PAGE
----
Growing up in 21st Century Britain: spatial analysis of the Millennium Cohort Study
Funder: ESRC – Mid-Career Development Fellowship
Start date: October 2011
End date: January 2013
Researcher: Professor Chris Taylor (Cardiff University)
Professor Chris Taylor was awarded an ESRC Mid-Career Development Fellowship to carry out an analysis of the Millennium Cohort Study (MCS). The Economic and Social Research Centre (ESRC) awards only 10 to 15 Mid-Career Development Fellowships each year. They are intended to enable outstanding researchers to develop their careers by taking their research in a new direction or to a new level.
The Fellowship – ‘Growing up in 21st Century Britain: spatial analysis of the Millennium Cohort Study’ – will provide an unique opportunity to explore in detail the potential geographical benefits of longitudinal data and develop spatially-based analyses of this data within the mainstream social sciences area of education.
It will also address a number of very important contemporary issues in relation to children growing up in the UK during the first decade of the 21st Century.
One of the main objectives of the Fellowship is to undertake new interdisciplinary research and analysis using the MCS in order to make a direct contribution to improving social welfare, social cohesion and well-being. Through its interdisciplinary research and analysis, the Fellowship will contribute directly to the evaluation of key educational policies and initiatives in Wales and the rest of the UK.
The Millennium Cohort Study (MCS) is a multi-disciplinary research project following the lives of around 19,000 children born in the UK in 2000/1. It is the most recent of Britain’s world-renowned national longitudinal birth cohort studies.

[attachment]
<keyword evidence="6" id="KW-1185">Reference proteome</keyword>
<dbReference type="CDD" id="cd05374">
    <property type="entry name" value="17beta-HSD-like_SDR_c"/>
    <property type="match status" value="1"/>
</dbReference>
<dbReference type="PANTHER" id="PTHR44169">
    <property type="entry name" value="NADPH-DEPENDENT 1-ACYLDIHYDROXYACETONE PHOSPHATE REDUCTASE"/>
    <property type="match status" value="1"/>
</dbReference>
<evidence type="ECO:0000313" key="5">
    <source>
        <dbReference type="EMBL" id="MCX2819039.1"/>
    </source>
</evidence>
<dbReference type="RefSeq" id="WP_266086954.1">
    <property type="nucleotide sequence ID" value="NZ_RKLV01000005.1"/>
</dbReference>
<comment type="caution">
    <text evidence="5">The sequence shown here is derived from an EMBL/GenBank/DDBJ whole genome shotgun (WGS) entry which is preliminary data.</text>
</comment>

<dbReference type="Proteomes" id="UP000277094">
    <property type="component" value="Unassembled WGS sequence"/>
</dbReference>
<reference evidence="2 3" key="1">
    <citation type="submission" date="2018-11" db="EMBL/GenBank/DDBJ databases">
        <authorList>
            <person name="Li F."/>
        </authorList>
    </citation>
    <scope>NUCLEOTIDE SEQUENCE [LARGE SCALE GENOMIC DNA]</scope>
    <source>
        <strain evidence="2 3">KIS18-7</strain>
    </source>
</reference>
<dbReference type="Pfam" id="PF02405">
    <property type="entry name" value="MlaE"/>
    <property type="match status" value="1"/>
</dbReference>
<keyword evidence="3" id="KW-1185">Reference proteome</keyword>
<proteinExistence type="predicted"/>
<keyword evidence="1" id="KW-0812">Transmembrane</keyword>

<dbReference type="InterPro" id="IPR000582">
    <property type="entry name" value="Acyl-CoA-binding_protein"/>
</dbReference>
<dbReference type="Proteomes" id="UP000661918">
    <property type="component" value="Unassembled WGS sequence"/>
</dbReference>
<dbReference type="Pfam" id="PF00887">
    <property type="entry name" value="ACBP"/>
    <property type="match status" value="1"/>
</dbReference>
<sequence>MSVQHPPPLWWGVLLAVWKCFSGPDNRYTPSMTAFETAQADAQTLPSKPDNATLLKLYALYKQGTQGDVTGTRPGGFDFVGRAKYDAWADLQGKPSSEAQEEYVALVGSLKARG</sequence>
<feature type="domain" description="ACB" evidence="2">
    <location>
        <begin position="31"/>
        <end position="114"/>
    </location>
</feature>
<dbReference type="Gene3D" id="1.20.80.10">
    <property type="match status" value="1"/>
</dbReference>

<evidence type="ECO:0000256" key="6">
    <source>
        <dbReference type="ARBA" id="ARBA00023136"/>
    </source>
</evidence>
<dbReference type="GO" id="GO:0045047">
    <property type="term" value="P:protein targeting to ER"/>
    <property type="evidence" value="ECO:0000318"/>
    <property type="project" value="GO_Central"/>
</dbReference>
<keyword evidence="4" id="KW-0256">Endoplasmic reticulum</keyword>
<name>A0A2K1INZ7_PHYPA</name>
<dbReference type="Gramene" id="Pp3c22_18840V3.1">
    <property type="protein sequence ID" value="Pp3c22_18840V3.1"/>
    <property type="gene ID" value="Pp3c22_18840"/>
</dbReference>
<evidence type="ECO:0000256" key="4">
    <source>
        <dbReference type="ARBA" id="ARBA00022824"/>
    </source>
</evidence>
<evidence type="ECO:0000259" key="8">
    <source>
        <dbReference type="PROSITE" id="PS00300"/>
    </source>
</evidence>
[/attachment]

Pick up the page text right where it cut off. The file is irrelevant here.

The study has been tracking the Millennium children through their early childhood years and plans to follow them into adulthood. The four surveys of MCS cohort members carried out so far – at age nine months, three, five and seven years – have built up a uniquely detailed portrait of the children of the new century. They have also amassed a vast amount of information on the children’s siblings and parents.
As well as contributing to social welfare and cohesion, the Fellowship will be beneficial to academic researchers through activities intended to directly contribute to their methodological development. By utilising WISERD’s existing methodological and data integration expertise, the academic benefits of the Fellowship will be shared through WISERD’s Wales and UK-wide networks.
Key outputs from the Fellowship include: eight research presentations, five working papers, four submitted peer-reviewed journal articles, one new methodological network, one workshop, and a placement in the Welsh Government.
The Fellowship will establish and convene an MCS user group in Wales for members of the academic community and a range of public, private and third sector organisations. Following an initial face-to-face meeting of the group, WISERD will support means for virtual communication through the group’s own Virtual Research Environment (VRE).
As part of the WISERD Centre for Welsh Politics and Society Seminar Series, Dr Taulant Guma from the Department of Geography and Earth Sciences at Aberystwyth University presents emerging findings from the WISERD/Civil Society project on ‘Migrants, Minorities and Engagement in Local Civil Society’.